Because many employers these days use Google searches to learn more about prospective candidates, it is crucial to make sure that your internet image is squeaky clean. In a previous post, I discussed how to Google yourself and clean up any extraneous information that you might not want floating around for an employer to see. In this post, I will discuss your LinkedIn profile. LinkedIn is usually the first thing a potential employer will click on if it comes up in a Google search of you, and it is also a valuable networking tool, so it is crucial that your LinkedIn profile be polished and professional.
If you do not have a LinkedIn profile, I recommend creating one. Let's look into a few important aspects of the LinkedIn profile:
1. The Photo. A photo is an important part of a LinkedIn profile. Do not leave the photo blank. People connect better with you when there is a photo in the profile; additionally, leaving the photo off will make your profile look incomplete. In choosing a photo, be sure to choose one that is professional. It should be a portrait of you rather than a candid photo that you have cropped. Your clothing should be professional, ideally a suit jacket (and tie for men). Dress as though you were dressing for a job interview. Your facial expression should be relaxed. Smiling is preferred, as it shows you are an open, friendly person--the kind of person people want to work with! Here is a great post about how to take a good portrait using a digital camera: http://lifehacker.com/159432/how-to-take-great-digital-portraits. Enlist a friend to take a photo or get together with another person and take photos of each other.
2. The Headline. The headline is the line that appears under your name in your profile. It is the first thing that people see when they look at your profile, so it is important that it be catchy and current. Most people choose to put their current employment position in the headline (e.g., "Director of International and Non-J.D. Programs at Fordham Law School"), but for students it is a bit more complicated. For students, you should include relevant information in a snappy format. Here are a few examples:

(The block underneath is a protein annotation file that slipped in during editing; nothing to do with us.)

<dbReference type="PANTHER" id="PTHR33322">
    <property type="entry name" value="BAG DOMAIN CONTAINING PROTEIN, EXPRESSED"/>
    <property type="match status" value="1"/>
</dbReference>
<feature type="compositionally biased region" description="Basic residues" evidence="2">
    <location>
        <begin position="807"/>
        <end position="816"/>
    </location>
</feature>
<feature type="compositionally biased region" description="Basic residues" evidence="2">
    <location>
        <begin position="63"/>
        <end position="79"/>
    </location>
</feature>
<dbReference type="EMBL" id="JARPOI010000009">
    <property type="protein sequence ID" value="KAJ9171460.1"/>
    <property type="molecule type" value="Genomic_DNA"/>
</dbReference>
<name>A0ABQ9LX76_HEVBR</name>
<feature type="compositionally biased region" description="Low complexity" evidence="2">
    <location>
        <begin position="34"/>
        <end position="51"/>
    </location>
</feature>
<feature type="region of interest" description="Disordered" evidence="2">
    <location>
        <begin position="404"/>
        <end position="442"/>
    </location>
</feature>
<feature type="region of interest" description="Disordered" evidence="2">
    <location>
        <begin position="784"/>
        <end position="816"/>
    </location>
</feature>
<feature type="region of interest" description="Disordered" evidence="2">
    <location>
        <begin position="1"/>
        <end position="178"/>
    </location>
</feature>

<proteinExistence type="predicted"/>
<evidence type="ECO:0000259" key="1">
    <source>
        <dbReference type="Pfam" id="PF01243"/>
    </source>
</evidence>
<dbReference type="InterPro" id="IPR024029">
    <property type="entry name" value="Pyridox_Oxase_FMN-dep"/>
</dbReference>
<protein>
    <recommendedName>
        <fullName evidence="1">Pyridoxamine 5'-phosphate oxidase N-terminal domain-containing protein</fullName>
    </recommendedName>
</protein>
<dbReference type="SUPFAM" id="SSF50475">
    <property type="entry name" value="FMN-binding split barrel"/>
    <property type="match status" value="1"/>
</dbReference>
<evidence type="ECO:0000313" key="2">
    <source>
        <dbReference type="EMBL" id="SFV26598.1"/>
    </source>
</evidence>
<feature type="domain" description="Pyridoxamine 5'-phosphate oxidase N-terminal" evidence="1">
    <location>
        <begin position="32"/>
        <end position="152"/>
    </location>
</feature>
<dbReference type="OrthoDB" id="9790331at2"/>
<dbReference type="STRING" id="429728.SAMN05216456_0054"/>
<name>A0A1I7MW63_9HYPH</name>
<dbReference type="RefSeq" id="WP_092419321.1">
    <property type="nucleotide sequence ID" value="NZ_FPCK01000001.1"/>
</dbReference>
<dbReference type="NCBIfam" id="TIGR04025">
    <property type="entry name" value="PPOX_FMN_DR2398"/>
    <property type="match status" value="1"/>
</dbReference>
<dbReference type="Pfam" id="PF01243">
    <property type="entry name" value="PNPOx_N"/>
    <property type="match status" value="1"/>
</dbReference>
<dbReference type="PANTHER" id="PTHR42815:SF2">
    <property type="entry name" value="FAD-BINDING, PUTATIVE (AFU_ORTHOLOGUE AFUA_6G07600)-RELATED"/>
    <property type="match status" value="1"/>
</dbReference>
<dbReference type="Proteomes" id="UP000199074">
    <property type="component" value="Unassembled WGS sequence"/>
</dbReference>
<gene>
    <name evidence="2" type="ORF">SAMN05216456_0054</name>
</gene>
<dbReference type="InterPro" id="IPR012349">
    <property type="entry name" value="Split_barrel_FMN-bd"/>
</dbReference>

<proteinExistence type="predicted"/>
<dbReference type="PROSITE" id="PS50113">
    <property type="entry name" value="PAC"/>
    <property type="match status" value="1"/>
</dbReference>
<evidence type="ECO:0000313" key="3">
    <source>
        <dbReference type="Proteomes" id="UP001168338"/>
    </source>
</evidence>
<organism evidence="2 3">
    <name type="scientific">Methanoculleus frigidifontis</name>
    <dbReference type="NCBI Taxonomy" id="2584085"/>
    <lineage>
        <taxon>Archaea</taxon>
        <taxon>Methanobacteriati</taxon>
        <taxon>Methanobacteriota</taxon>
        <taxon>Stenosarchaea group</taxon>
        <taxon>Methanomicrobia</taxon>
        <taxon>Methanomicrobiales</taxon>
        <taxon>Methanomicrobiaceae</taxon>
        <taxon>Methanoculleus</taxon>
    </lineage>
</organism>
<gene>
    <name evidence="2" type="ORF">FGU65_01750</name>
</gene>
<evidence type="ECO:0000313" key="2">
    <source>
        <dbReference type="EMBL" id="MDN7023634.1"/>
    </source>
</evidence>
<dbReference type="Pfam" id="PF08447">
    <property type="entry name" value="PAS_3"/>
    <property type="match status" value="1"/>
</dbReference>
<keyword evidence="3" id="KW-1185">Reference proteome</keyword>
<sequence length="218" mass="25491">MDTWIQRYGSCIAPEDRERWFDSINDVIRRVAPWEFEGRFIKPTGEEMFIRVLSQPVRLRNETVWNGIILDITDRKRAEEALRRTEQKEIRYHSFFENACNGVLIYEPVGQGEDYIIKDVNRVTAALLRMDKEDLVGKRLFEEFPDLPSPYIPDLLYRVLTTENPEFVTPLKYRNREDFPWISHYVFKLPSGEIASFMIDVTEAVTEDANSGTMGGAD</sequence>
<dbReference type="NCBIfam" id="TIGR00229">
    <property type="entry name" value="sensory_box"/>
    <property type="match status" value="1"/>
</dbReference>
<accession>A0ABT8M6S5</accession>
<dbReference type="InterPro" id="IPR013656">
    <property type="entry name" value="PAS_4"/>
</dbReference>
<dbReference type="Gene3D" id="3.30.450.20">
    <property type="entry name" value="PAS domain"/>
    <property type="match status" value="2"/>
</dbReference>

- Candidate for LL.M. Degree at Fordham Law School
- Chinese-Qualified Attorney and Candidate for LL.M. Degree at Fordham Law School
- Experienced German M&A Attorney and Candidate for LL.M. Degree at Fordham Law School
- Associate Attorney at Davis, Polk & Wardwell LLP and Candidate for LL.M. Degree at Fordham Law School (example for a student who is working full-time while attending school part-time)
3. The Summary. This is like a cover letter. It is your opportunity to explain your experience, give your "elevator pitch," and explain what makes you unique. It should not simply restate your resume. It can also be a good opportunity to show off your outstanding English language abilities, but you must make sure it is meticulously edited and well-written. The writing should be organized and succinct. Like a cover letter, it should be relatively brief. If it is too long, you risk that nobody will take the time to read it.
4. General--editing. All sections of your profile should be as meticulously edited as your resume. The Experience descriptions can, and should, be copied directly from your resume.